CRANBURY, N.J. (DTN) -- New York Mercantile Exchange nearest delivered oil futures and the Brent contract on the Intercontinental Exchange advanced for the third session this week, more than erasing Wednesday's losses, as concern over global supply tightness later this year underpins climbing values.
Goldman Sachs doesn't believe Brent crude will reach $100 bbl in the coming months, but Total's CEO, along with officials with the Mercuria and Trafigura global trading houses do, as U.S. sanctions on Iranian oil exports and freefalling oil production in Venezuela continue to remove available barrels from the global market.
Oil futures rallied this week after the Organization of the Petroleum Exporting Countries and their 10 non-OPEC oil producing partners in the 2016 Vienna agreement declined to lift output above the pact's quotas during a meeting Sunday. Part of the worry is that not all producers can increase their production, while Saudi Arabia, where most of the world's spare capacity resides, has been reticent in announcing plans to boost production out of concern in destabilizing OPEC's cohesion and that it could create a surplus next year. In 2019, OPEC expects non-OPEC oil producers to increase their production by 2.4 million bpd against a projected 1.5 million bpd growth rate in global oil demand.
U.S. crude production reached a fresh record high during the third week of September at 11.1 million bpd the Energy Information Administration reported Wednesday, with output up 1.608 million bpd from the start of the year.
The Brent and West Texas Intermediate crude grades held below Tuesday's highs, which were partly influenced on talk from U.S. President Donald Trump that the United States would ensure there was enough oil in the global oil market. The market made the inference that there would be a release of crude from the Strategic Petroleum Reserve. Energy Secretary Rick Perry turned back that assumption, indicating a release from the SPR would have short and medium-term effects on oil prices, but would be factored into the market and erode the bearish dynamic.
In late October, early November, 11.0 million bbl of crude oil will flow from the SPR to six major oil refiners following a bidding process concluded in August. The sale from the SPR was unrelated to market dynamics, authorized in previous years by Congress.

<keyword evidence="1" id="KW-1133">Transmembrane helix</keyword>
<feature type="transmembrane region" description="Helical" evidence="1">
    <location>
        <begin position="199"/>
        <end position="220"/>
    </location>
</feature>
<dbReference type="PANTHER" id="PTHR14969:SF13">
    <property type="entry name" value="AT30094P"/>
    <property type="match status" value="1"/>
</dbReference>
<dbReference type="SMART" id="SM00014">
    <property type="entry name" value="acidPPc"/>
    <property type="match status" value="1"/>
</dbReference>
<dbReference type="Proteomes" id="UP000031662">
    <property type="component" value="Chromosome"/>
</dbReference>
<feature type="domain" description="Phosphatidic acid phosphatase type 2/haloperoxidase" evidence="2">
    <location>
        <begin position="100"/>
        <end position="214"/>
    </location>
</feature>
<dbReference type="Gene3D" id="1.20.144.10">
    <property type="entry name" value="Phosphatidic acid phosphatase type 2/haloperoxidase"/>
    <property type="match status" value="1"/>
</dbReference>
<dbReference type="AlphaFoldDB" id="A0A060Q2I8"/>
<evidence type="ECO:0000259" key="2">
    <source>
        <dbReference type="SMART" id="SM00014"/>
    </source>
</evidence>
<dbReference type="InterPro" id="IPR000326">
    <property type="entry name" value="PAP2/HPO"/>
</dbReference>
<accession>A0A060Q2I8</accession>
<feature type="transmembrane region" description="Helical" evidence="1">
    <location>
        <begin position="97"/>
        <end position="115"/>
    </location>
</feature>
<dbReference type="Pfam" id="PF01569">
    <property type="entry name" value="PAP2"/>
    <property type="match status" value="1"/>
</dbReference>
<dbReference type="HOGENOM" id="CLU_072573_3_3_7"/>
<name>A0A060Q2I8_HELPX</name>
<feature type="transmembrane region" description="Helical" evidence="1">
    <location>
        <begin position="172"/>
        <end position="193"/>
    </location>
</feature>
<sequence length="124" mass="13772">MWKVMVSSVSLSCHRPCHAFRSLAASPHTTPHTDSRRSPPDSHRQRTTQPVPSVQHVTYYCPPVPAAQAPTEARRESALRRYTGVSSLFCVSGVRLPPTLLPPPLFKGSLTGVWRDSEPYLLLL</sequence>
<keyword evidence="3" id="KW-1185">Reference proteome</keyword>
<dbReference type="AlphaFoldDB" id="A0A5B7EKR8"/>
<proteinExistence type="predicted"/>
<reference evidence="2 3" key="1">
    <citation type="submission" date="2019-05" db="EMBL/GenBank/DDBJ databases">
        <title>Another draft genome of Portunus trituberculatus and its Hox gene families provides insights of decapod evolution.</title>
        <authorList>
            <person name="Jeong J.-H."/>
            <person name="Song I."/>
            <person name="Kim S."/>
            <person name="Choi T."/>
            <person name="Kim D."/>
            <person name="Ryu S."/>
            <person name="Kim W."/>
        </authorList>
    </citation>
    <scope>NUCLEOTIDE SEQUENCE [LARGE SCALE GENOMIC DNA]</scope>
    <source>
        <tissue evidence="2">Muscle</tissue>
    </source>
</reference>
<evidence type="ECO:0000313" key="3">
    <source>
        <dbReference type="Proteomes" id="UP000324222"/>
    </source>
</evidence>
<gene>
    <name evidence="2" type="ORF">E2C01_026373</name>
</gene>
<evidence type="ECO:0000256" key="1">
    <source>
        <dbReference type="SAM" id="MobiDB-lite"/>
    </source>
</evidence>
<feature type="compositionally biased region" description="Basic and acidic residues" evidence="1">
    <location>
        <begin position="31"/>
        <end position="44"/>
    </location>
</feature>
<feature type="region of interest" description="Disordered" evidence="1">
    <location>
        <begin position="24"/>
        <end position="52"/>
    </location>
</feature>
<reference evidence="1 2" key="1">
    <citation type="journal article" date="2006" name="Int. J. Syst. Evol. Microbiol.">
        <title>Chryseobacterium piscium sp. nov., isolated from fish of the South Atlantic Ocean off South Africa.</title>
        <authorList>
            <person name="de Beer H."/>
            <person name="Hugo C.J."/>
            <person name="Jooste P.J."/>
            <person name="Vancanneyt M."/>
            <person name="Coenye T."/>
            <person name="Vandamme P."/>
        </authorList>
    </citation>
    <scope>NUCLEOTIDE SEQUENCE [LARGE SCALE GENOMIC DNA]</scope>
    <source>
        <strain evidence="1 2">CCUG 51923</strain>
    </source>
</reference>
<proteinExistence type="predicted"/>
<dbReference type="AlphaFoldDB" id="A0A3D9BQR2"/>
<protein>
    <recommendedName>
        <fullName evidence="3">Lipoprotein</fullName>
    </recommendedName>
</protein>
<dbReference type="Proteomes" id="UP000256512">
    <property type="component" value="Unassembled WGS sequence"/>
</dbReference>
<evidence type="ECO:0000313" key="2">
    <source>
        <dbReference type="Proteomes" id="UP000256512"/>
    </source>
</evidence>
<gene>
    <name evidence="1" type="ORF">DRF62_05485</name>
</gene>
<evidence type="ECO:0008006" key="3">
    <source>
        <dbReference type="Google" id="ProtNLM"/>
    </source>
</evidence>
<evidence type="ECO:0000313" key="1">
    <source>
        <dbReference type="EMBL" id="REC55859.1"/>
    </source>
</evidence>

The U.S. dollar rallied to a 1-1/2 week high, slowing the upside for WTI, following Wednesday's announcement of a 25 basis point rate hike by the Federal Reserve, the third of the year, and will lift the key borrowing rate one more time this year. The central bank also revised higher U.S. economic growth for this year, now expecting the U.S. economy to grow at a 3.1% annualized rate from their 2.8% June outlook.
A growing economy bolsters demand growth for oil. Consumer sentiment is another bullish factor for gasoline demand despite moving out of the summer's peak demand season, with the market anticipating the University of Michigan's Consumer Sentiment Index for September will show a very bullish 100.8 when released Friday morning.
NYMEX November WTI futures settled up $0.55 at $72.12 bbl, just below Tuesday's 11-week spot high settlement at $72.28 bbl.
ICE November Brent crude futures settled $0.38 higher at $81.72 bbl, near Tuesday's better-than 3-1/2 year high settlement on the spot continuous chart, and at a $0.34 bbl premium to December delivery. The Brent November contract expires Friday afternoon.
NYMEX October ULSD futures settled at a better-than 3-1/2 year spot high at $2.3231 gallon ahead of its expiration Friday afternoon, up 2.33 cents, with November delivery ending at a 0.29 cents premium to the expiring contract.
NYMEX October RBOB futures settled at a nearly four-week high at $2.0824 gallon, up 2.39 cents with one more session to go, with November delivery settling at a 1.35 cents discount to the expiring October contract.
Brian L. Milne can be reached at firstname.lastname@example.org
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